.. Her reticence is a tactical decision, according to people in her inner circle. Ms. Suu Kyi worries that speaking more forcefully would antagonize the military, which once ran the country and still wields considerable authority, and jeopardize her goal of achieving a full democracy after years of struggle.

Yet it also seems to be driven by the extent to which Ms. Suu Kyi channels the historical grievances and concerns of her largely Buddhist country. There is a palpable fear here that the spread of a Muslim minority could unravel Myanmar’s fragile ethnic and religious balance. Many view the Rohingya as intruders from Bangladesh intent on pushing Islam’s frontier eastward.

 .. When a visiting diplomat raised the issue of the Rohingya with Ms. Suu Kyi in 2013, she admonished: “Please don’t call them Rohingya. They are Bengali. They are foreigners,” according to a person with knowledge of the conversation. The term “Bengali” is often used in Myanmar to describe illegal immigrants from Bangladesh. The person also recalled that Ms. Suu Kyi complained the international community underestimated the threat Buddhists faced from Muslims in Rakhine State.
.. She has repeatedly stopped short of criticizing soldiers for setting fire to Rohingya settlements.
.. Antipathy to the Rohingya, who live in Myanmar without citizenship or the right to vote, goes back decades. Some Rohingya say they were the original inhabitants of the coastal strip along western Myanmar, before Buddhist ethnic-Rakhines settled there.
.. During World War II, Rohingya sided with retreating British forces while many local Buddhists took up arms with the Japanese in hopes of gaining independence, inflaming tensions between the two communities that have lingered to this day.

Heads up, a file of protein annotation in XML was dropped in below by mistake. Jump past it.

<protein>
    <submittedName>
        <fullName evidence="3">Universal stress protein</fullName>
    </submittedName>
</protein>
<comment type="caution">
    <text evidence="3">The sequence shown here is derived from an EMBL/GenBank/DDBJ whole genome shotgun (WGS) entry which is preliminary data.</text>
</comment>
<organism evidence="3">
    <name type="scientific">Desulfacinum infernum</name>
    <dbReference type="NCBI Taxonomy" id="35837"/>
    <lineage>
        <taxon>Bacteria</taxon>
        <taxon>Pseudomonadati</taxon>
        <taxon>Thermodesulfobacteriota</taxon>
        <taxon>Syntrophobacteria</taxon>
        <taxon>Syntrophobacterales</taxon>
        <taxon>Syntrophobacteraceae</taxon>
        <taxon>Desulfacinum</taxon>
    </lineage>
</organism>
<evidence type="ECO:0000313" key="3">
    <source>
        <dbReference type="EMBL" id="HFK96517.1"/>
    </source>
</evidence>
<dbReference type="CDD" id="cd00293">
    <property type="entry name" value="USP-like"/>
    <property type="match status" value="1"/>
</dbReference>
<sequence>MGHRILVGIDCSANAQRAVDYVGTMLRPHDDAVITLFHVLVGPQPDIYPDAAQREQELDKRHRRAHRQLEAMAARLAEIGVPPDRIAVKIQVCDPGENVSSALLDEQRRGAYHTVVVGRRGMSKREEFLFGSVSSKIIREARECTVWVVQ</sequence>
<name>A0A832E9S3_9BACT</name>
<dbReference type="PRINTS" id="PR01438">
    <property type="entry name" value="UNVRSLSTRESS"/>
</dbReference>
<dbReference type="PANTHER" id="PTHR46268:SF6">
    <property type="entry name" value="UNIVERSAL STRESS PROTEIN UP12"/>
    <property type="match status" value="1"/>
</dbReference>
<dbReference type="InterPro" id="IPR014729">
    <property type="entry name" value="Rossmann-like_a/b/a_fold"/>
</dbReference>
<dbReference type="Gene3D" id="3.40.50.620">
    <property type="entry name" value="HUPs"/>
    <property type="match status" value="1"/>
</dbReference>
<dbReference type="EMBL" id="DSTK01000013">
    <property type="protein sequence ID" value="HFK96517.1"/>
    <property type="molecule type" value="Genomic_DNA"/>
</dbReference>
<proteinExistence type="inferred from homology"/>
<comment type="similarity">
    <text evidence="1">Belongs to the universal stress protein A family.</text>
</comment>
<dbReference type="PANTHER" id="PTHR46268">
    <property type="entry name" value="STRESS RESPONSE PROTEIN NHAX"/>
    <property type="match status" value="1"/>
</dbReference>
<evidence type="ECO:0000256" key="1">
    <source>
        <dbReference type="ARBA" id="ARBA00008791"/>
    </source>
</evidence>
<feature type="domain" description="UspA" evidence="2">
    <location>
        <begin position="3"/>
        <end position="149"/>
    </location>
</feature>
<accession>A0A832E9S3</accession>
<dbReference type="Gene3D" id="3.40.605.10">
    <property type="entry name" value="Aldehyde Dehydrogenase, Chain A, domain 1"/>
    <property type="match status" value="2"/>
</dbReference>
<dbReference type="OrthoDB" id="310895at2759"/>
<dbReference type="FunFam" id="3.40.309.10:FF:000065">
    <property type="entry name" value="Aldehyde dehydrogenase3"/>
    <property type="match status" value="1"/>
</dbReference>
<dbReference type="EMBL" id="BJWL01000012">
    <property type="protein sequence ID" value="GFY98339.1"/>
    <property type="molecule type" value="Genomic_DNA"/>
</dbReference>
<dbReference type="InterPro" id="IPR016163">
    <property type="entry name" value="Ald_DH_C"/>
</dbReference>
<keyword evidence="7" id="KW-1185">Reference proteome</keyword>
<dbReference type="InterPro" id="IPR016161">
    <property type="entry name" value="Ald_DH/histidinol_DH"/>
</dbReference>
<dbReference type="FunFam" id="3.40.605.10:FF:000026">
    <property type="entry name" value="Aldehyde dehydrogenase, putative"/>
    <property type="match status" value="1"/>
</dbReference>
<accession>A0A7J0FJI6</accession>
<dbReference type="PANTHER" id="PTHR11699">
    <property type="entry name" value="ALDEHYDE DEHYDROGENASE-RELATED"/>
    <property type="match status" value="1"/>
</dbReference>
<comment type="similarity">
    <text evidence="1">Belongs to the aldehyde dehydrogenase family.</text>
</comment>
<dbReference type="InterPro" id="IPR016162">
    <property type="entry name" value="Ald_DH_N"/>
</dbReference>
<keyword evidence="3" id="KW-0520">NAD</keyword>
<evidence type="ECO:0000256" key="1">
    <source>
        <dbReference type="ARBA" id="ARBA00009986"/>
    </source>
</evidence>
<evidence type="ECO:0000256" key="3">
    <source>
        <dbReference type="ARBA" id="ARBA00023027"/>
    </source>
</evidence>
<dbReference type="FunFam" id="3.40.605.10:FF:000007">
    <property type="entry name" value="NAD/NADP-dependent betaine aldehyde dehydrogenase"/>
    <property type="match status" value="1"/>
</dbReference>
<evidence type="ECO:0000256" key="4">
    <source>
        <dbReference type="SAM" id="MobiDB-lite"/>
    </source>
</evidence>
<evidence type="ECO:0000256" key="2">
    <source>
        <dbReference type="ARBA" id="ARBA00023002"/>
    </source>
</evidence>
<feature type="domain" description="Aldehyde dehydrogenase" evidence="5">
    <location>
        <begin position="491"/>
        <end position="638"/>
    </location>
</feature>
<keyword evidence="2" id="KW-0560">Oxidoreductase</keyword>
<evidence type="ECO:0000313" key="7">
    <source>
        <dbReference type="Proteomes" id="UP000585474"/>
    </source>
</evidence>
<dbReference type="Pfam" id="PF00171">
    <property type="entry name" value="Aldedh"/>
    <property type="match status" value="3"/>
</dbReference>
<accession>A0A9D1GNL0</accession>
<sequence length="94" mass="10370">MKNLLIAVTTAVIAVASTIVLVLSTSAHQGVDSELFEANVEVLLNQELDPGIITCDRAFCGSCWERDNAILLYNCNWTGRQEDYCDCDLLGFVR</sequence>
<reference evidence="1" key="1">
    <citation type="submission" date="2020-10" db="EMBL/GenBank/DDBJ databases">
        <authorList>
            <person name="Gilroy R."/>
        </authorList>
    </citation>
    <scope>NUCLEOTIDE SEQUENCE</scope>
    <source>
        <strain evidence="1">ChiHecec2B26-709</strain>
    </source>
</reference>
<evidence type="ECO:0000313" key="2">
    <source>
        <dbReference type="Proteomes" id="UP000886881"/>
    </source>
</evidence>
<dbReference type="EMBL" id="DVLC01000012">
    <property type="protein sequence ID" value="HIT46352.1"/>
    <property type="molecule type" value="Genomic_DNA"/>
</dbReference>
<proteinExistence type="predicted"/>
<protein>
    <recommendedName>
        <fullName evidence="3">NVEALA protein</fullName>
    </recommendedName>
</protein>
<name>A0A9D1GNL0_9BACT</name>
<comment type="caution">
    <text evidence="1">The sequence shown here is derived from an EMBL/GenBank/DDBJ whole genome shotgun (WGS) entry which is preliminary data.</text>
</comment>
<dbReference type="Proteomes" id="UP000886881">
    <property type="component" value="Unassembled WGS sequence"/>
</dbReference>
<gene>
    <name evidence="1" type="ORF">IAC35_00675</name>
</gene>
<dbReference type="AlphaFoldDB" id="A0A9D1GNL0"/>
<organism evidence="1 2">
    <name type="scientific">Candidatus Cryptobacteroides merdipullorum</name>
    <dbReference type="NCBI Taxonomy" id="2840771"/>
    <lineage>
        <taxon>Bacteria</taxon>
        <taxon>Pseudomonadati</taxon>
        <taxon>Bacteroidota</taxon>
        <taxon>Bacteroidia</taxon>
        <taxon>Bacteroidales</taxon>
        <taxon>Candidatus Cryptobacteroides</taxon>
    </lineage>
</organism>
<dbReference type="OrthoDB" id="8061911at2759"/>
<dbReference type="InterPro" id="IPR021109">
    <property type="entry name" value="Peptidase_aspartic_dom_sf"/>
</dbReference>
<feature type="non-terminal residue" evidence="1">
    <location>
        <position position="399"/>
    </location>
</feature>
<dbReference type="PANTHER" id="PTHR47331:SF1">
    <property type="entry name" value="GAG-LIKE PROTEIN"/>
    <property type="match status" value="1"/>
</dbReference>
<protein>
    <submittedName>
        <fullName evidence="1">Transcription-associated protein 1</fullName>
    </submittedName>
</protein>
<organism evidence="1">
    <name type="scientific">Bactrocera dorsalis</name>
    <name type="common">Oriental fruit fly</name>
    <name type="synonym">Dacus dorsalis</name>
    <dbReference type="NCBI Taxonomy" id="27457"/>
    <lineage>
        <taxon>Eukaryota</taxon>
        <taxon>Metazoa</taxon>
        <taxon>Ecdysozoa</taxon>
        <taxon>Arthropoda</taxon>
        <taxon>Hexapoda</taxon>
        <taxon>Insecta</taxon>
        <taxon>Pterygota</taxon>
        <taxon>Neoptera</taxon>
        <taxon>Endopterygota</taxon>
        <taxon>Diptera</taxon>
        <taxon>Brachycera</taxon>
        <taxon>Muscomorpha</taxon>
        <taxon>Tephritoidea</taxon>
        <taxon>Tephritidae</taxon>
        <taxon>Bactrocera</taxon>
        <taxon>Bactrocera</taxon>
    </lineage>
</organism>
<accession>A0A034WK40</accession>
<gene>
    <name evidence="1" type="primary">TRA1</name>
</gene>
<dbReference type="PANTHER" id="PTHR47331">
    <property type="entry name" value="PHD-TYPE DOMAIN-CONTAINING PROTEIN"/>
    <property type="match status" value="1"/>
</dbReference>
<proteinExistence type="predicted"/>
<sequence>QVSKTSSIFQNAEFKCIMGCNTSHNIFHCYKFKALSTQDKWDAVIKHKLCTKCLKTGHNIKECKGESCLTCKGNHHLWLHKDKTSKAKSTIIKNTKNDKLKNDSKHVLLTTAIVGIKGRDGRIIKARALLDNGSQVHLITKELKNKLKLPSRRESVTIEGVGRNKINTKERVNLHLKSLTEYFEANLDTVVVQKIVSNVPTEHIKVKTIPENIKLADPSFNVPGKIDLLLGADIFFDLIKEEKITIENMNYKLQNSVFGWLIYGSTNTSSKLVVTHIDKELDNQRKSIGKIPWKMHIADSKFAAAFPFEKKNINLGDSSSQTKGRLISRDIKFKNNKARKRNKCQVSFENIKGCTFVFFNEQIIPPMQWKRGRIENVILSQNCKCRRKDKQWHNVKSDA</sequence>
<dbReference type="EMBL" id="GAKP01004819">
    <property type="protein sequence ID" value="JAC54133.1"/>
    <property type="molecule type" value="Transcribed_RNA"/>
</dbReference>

..  what Myanmar military strategists call the “Four Cuts.” Developed in the 1970s against the country’s rebel armies, it involves sweeping through civilian areas to deny insurgents food, funds, recruits and information. The general later described the operations as “unfinished business” dating back to World War II.
.. The crisis is raising questions about whether the push among Western nations to restore ties with Myanmar, a resource-rich nation in a strategically important region bordering China, was justified.
.. The constitution which Myanmar’s army drafted in 2008 grants it control of the defense and interior ministries, the administrative backbone of the country. Soldiers are guaranteed a quarter of the seats in the parliament, enough to veto constitutional changes.
.. Ms. Suu Kyi is barred from being president because she has foreign-born children.
.. Many human rights activists and some diplomats now believe Ms. Suu Kyi may have been better suited as an icon of the opposition than a mainstream politician.

Desmond Tutu spoke for many of Ms. Suu Kyi’s admirers when he wrote that “if the political price of your ascension to the highest office in Myanmar is silence, the price is surely too steep.”

.. “What was described as strength and steadfastness is now being called inflexibility. But it’s really the same person if you look at her closely over years,” said one diplomat who knows Ms. Suu Kyi well.

.. “A parody of democracy is infinitely worse than dictatorship,” she told one diplomat, according to a person familiar with the discussion.
..  She has struggled to build trust with the insurgent armies, many of which regard the Myanmar military as the real power.
.. Ms. Suu Kyi seized on an analogy used by an audience member comparing the government to a parent, with ethnic armed groups as its children. A person with knowledge of the exchange said she urged camp-dwellers to tell the armed groups: “Listen to your parents.”
.. Ms. Suu Kyi has also expressed reluctance to provide the Rohingya with citizenship, saying it would only encourage more Muslims to come from Bangladesh.
.. “She is binding herself to the military because both sides understand they have to hang together,” he said. “For all her rhetoric past and present, her leverage on the military is nil.”